Cite Internationale de la Dentelle et de la Mode de Calais

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135 Quai du Commerce
62100 Calais

Tel: 00 33 (0)321 00 42 30
Web: www.cite-dentelle.fr

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This museum, aptly located in a former 19th century lace factory, is dedicated to the glory of Calais’ lace-making heritage. It was once Calais’ most sought after product, worn by royalty and used as a symbol of wealth and status. Initially it was the men who adorned themselves in this luxurious weave, but as time went on it became fashionable for women to show off their silhouettes in more and more daring designs.

Though Calais lace is famous throughout the world, it was actually smuggled here by Nottingham lace makers. According to French chronicles, the first Englishman to smuggle a lace machine into Calais was Robert Webster in 1816. In Blighty, Nottingham lace makers were plying their trade by hand. To them, modern technology meant unemployment so the lace making machines were smuggled to Calais where they were welcomed and an industry started in the district of St Pierre.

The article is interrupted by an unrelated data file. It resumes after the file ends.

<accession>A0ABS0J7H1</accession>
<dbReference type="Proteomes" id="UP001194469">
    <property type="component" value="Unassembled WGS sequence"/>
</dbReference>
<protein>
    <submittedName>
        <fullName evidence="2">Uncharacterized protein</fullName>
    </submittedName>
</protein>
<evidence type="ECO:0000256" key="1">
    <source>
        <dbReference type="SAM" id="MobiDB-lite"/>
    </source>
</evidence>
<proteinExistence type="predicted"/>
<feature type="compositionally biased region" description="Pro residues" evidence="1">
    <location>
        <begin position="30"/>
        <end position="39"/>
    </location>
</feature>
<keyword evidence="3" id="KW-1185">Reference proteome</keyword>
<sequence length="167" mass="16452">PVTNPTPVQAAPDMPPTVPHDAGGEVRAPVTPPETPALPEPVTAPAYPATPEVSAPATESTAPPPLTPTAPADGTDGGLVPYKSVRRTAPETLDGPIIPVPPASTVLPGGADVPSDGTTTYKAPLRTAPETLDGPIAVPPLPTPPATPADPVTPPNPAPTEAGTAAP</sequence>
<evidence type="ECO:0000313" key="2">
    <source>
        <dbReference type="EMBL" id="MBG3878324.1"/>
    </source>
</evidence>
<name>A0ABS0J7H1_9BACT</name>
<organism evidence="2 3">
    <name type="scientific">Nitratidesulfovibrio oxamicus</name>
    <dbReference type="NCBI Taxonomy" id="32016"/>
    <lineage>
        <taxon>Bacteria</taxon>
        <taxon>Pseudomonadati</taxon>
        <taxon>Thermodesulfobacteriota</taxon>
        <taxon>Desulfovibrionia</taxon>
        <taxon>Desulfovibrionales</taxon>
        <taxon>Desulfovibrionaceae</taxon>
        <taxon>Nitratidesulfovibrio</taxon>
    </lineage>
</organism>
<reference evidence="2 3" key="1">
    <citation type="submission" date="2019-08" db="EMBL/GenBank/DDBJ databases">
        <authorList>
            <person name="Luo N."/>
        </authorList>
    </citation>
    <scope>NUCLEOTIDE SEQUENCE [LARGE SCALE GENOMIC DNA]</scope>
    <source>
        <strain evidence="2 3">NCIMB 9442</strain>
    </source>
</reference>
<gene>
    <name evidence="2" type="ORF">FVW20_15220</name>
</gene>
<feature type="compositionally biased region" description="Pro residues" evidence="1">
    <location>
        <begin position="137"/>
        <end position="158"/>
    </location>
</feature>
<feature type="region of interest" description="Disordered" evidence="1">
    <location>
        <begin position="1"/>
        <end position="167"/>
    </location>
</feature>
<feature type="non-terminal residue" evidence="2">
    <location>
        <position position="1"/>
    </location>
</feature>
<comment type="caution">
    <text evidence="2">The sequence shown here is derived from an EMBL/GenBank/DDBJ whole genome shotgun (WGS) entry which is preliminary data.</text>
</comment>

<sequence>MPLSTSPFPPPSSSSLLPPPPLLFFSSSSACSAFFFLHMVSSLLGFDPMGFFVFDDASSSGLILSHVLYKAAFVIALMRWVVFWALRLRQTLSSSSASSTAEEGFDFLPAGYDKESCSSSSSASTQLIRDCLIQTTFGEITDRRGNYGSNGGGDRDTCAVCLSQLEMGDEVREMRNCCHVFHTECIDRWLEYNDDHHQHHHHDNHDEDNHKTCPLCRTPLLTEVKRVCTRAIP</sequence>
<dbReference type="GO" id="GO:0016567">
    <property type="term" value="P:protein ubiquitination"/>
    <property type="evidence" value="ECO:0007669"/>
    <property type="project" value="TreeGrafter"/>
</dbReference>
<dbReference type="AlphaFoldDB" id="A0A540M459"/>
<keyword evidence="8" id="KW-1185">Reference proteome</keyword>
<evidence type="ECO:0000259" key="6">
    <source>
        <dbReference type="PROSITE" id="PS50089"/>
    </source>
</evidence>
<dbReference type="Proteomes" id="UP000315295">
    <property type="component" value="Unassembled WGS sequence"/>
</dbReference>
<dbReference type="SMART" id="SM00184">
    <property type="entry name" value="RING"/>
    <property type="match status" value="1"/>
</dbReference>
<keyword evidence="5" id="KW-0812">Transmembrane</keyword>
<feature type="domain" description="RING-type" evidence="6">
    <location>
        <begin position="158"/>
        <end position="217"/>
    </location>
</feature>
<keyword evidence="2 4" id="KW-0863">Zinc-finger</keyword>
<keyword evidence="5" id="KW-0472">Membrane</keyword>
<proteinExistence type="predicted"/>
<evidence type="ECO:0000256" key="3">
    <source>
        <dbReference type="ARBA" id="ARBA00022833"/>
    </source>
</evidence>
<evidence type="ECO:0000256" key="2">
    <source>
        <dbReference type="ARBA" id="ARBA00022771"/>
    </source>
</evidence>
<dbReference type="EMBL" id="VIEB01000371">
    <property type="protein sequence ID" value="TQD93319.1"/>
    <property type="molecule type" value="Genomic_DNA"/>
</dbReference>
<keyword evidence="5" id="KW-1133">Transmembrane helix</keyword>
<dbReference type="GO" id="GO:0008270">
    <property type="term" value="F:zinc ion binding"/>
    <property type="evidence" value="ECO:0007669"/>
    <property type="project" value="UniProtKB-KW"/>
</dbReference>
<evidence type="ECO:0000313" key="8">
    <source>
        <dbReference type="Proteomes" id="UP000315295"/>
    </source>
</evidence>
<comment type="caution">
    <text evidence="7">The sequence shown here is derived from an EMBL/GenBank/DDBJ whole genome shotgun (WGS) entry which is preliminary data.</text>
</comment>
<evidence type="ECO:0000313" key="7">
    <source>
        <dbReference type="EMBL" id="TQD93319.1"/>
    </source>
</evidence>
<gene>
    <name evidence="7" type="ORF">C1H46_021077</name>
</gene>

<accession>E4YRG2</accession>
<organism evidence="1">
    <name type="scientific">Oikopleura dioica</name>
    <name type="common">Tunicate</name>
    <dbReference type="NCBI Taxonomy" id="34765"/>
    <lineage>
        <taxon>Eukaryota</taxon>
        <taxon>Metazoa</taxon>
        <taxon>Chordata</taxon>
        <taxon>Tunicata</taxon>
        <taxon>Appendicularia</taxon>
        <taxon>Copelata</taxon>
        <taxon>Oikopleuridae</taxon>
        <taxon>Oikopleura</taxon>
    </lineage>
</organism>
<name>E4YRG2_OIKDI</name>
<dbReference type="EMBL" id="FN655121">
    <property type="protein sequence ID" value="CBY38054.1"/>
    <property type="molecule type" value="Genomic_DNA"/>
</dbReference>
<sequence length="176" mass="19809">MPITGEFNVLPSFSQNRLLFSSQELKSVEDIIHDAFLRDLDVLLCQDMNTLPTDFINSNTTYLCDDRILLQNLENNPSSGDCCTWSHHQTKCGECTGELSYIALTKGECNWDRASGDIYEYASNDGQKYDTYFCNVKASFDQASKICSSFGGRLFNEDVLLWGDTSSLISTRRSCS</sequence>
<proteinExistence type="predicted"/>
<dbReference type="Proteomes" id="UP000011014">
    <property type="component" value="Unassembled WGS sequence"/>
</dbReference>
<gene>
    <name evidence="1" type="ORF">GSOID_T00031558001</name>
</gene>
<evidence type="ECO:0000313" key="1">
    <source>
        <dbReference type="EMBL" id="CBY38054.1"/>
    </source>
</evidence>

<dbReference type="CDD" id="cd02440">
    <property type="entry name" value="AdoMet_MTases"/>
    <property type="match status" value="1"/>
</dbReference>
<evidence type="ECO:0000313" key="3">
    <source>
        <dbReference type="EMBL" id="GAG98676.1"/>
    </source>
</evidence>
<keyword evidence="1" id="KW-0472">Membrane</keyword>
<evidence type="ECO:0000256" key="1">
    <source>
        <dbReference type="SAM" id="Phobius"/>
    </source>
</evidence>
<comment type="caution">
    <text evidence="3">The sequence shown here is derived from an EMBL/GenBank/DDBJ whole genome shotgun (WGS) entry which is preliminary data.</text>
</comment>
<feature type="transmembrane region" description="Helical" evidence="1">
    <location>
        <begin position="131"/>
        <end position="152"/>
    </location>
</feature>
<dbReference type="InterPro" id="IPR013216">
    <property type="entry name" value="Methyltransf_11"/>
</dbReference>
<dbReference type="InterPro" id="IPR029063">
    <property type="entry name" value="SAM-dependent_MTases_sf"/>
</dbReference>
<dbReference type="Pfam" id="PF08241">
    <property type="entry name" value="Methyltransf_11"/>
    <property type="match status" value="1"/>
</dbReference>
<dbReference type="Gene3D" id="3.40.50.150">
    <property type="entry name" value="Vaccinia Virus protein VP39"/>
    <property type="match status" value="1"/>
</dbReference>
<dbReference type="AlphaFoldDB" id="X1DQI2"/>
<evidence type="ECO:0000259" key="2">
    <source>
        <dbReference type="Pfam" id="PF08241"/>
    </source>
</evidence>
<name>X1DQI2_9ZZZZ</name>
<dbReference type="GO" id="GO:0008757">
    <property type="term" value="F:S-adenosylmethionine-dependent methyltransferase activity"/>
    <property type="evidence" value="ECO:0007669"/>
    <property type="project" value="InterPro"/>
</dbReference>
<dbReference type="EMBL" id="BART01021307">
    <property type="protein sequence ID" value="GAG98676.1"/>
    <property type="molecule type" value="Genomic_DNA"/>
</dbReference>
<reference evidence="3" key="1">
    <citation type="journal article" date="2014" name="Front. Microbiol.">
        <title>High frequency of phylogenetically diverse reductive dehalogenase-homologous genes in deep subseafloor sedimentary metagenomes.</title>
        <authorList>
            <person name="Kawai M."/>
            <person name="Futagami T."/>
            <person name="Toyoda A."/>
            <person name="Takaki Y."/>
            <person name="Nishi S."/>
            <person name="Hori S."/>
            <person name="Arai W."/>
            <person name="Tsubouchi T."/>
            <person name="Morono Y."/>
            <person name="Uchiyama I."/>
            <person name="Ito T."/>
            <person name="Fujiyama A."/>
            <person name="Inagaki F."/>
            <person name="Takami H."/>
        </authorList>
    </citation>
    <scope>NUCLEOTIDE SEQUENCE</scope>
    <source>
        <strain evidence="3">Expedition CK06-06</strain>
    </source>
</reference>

Today a hefty 78% of the lace production in Calais is exported to 140 countries and used mostly to make lingerie and wedding dresses.
Traditional lace is made with Leavers machine and is distinguished by
a quality label with a peacock emblem.

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Prepare to be dazzled by the lacy haute couture garments on display and some very sexy examples of lingerie. Not forgetting this amazing building itself with its magnificent soflty curving frontage. Take a moment to look at this amazing work of art. The dots on there are actually a real lace pattern.

And finally, be sure to make a bee-line for the relief maps of old Calais showing how Calais looked when it was still walled town before the Great War.

The Calais Lace Museum in Numbers

The amazing collection includes

– 15,000 sample books
– 10,000 lace pieces
– 10,000 fashion magazines
– 1,000’s of items of tooling and industrial equipment
– 3,200 costumes and objects relating to the world of fashion
– 2,000 books
– 9 looms – 5 of which are working and used for demonstrations

The project is a collaboration of

– 10 brands
– 8 companies
– 3 business ventures